5.0 out of 5 stars Must Buy, Must Read!
This was my second King book ever, and has been tied for my favourite (along with Cujo) ever since. I do suggest reading Cujo before Pet Sematary as there is a small reference in Pet Sematary to Cujo.. Must, must, must read this book!
Published 15 months ago by Alissa
3.0 out of 5 stars Almost too horrible
I have read practically all of Stephen King's books and i have found this book to be rather depressing, to be honest. It does however stand out from many others he has written. Take something like 'Hearts in Atlantis' and imagine the exact opposite of it. This is pure horror. No arguments. I never knew Stephen King was capable of stuff like this. But is it scary? Not for...
Published on Mar 18 2004 by O. Neale
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5.0 out of 5 stars Must Buy, Must Read!,
5.0 out of 5 stars BURIED SECRETS,
Set in 1983-1984, Creed appears to be the picture of the 1980s YUPPIE (Young Urban Professional). Established in his career with the ability to relocate also point up to this very positive, professional image.
Each character is drawn with realistic words; each character becomes vivid and believable, again evidence of a master storyteller. My favorite part in this book was Creed's "last happy day, 3/24/84," the day he spent flying kites with Gage, then just 2.
Once settled in Maine, life and death appear to shift and the line dividing the two becomes blurry and indistinct, thanks to King's superb storytelling. A graveyard for pets dating back to the early 20th Century is near the Creed home and a very chilling secret lurks there.
Death appears to lurk in every corner of the small town. First, the Creed cat is killed by a truck on the truck infested roadway near their home. Gage is killed in May of 1984 after he darts away from Creed and into the path of an oncoming truck. Rachel describes the agonizing death of her older sister Zelda in 1965 when Zelda was 10 and Rachel 8. Rachel's fear of death causes her to lash out at Creed when he gently explains the death of the cat to Ellie; she refuses to attend a neighbor's funeral and barely gets through Gage's.
Creed uncovers the mystery of the Pet Sematary (so spelled by local children who have buried their pets there) and uses what he has learned to make the dividing line between life and death questionable and indistinct.
This is one of King's best stories!
5.0 out of 5 stars Wonderful,
5.0 out of 5 stars A Stephen King novel,
Pet Sematary was recommended to me by my daugther and I agree entirely with her recommendation.
For amateurs of horror, you cannot find any better than this book.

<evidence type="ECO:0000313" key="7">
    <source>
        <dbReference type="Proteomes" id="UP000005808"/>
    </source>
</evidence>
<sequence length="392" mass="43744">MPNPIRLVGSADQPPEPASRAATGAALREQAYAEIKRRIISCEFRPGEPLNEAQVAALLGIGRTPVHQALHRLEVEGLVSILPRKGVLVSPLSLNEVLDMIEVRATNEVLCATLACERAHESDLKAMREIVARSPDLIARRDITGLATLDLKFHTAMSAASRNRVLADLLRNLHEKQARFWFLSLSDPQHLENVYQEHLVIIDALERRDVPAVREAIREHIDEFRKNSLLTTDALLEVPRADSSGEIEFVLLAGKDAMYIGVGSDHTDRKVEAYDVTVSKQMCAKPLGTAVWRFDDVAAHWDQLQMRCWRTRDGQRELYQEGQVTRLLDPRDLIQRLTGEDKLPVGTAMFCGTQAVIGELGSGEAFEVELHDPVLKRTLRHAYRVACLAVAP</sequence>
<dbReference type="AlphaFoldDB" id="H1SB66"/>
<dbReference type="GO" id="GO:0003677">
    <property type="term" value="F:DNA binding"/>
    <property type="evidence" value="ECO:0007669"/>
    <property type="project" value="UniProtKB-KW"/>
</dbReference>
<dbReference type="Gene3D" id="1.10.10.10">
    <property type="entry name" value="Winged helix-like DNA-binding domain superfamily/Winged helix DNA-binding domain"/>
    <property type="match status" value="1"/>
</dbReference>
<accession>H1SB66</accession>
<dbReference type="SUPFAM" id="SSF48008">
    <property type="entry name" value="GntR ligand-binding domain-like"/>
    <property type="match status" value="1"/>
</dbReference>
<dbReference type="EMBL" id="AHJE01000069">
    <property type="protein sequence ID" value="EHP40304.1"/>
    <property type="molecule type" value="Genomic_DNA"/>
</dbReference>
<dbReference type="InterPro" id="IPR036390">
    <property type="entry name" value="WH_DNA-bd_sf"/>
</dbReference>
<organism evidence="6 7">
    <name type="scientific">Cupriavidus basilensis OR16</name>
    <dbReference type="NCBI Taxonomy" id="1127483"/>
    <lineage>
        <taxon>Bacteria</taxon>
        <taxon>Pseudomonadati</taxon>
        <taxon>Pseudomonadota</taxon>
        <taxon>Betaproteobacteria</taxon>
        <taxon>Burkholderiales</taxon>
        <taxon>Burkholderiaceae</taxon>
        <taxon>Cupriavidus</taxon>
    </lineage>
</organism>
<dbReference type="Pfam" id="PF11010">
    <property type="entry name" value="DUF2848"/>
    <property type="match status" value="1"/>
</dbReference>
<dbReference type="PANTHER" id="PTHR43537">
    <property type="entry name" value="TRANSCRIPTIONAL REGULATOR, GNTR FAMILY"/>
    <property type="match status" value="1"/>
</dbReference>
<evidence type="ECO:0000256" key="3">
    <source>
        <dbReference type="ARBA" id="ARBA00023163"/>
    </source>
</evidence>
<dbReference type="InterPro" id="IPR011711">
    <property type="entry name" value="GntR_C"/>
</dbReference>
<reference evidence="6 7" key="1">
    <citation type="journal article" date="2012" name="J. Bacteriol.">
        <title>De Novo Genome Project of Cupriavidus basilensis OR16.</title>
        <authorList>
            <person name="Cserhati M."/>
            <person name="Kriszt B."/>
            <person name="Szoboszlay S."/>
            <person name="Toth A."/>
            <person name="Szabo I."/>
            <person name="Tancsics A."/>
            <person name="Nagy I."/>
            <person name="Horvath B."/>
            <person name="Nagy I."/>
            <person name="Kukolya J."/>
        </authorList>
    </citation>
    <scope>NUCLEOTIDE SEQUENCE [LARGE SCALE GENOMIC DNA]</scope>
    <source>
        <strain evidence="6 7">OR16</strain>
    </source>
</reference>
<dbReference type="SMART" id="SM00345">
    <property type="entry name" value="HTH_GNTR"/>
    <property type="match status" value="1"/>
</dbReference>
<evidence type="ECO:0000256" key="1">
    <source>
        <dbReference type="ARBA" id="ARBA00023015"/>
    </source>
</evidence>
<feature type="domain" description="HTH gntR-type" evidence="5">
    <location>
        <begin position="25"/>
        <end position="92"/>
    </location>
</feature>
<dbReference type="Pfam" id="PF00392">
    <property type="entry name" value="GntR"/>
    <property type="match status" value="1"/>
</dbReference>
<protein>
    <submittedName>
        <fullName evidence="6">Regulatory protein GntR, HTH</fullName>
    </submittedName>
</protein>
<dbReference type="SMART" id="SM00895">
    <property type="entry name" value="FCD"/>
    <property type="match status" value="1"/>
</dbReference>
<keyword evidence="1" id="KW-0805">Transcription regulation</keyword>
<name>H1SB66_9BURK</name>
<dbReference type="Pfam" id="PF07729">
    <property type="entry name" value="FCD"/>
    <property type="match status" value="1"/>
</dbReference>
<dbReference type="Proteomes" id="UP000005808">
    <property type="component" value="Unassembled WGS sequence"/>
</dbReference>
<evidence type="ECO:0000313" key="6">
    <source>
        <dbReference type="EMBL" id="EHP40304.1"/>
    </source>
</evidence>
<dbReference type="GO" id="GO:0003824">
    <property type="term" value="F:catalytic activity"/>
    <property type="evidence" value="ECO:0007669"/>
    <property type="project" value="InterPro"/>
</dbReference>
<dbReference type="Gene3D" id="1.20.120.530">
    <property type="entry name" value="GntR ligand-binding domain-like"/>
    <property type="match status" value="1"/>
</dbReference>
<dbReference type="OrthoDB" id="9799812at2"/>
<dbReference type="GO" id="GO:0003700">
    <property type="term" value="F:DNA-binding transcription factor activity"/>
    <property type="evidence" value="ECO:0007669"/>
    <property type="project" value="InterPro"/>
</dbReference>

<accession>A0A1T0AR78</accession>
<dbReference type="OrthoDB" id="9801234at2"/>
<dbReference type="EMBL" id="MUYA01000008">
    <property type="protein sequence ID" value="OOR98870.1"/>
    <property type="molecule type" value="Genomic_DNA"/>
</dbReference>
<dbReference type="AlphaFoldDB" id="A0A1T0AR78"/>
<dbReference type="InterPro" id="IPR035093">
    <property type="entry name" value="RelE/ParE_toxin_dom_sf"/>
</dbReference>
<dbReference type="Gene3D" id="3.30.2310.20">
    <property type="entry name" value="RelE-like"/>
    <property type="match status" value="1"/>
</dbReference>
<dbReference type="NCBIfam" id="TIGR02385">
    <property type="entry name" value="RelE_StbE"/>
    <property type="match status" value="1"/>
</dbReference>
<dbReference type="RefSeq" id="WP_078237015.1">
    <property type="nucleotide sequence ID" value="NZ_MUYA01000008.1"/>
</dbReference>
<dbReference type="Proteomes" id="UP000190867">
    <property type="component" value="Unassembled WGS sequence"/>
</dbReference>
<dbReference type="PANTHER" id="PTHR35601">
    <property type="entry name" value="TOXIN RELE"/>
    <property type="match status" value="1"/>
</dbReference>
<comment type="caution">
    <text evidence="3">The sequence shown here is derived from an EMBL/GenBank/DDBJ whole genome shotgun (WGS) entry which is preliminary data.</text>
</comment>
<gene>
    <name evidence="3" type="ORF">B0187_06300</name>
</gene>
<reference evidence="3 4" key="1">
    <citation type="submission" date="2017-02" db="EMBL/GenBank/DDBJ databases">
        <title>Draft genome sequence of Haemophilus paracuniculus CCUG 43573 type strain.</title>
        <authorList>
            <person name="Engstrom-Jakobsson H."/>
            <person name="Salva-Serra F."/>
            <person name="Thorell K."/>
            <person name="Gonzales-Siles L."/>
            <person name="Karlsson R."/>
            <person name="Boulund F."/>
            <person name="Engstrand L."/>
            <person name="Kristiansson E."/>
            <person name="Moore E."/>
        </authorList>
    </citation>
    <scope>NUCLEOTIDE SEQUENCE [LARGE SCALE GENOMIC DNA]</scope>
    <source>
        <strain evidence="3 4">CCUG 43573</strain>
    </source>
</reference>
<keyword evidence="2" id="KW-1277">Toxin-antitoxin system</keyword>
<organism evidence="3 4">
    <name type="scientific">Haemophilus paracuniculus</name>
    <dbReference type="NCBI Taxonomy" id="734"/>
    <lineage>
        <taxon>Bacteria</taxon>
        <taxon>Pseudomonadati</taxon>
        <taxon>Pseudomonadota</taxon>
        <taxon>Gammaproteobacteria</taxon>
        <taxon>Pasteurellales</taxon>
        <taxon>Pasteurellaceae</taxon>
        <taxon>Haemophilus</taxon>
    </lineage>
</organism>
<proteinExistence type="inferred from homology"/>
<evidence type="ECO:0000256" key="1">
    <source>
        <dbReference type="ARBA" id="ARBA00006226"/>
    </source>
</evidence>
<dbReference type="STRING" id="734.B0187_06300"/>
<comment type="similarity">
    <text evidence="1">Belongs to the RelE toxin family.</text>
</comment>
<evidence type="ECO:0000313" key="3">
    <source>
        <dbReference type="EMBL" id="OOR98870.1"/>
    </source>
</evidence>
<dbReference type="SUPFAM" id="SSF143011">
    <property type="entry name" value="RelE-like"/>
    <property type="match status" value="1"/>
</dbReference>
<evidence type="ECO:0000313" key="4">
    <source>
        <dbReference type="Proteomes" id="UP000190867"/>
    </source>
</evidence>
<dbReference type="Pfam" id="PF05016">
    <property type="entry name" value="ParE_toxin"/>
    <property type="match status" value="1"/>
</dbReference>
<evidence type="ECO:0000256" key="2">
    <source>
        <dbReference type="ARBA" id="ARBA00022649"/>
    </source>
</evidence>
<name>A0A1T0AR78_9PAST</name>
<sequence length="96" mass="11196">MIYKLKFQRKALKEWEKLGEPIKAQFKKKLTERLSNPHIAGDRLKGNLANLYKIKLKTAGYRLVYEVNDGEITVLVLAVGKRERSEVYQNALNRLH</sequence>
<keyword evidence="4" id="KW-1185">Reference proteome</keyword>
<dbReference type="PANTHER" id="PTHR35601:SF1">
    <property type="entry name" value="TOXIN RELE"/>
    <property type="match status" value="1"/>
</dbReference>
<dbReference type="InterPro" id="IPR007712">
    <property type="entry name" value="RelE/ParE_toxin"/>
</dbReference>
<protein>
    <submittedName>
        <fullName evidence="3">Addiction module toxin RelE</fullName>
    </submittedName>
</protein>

It will take your breath away and shake you inside out.
5.0 out of 5 stars Fantastic,
5.0 out of 5 stars For me - this is the scariest book ever written,
Stephen King is prolific beyond belief. He is sometimes redundant. In Pet Sematary he wrote a story so compelling that I literally could not put it down, yet at the same time so horrifying that I practically screamed at myself NOT TO TURN THE NEXT PAGE!!!!
King knows a thing or two about humans and human relationships, and in Pet Sematary he creates a realistic family that you care about.... then he does absolutely TERRIFYING things to them. Without giving anything away - I have to say that one of the reasons that this book affected me so deeply is that I had recently become a Dad back when this book first was released, and this book hones in on a new parent's worst nightmares, then just gets worse and worse and worse.
If you like being scared by a book, and you can't think of anything worse than seeing your child killed - this book might hit you like it hit me. I repeat: This is the scariest novel I have ever read.
As an aside: The "scariest book ever" was turned into a fairly cheesy movie. I give the book a solid 5 stars, but wouldn't rate the film any higher than 2 or 3. Another aside: My personal choice for "scariest movie" is "The Exorcist", while I found the novel of "The Exorcist" fairly bland and not paced well enough to scare me.
2.0 out of 5 stars Bloated, Not So Novel Novel,
There were some interesting moments and ideas in this book, but few of them were realized, and what little was of interest was buried in 100 to 200 unnecessary pages of foreshadowing (someone's gonna get run over, we GET it!) and the obligatory King tales of childhood suffering. Top it off with a disappointing and (IMO) downright irritating ending (hmmmm, dead cat and kid are evil, let's repeat this mistake shall we?) and this is an annoying snoozer.
Far too much build-up for no payoff.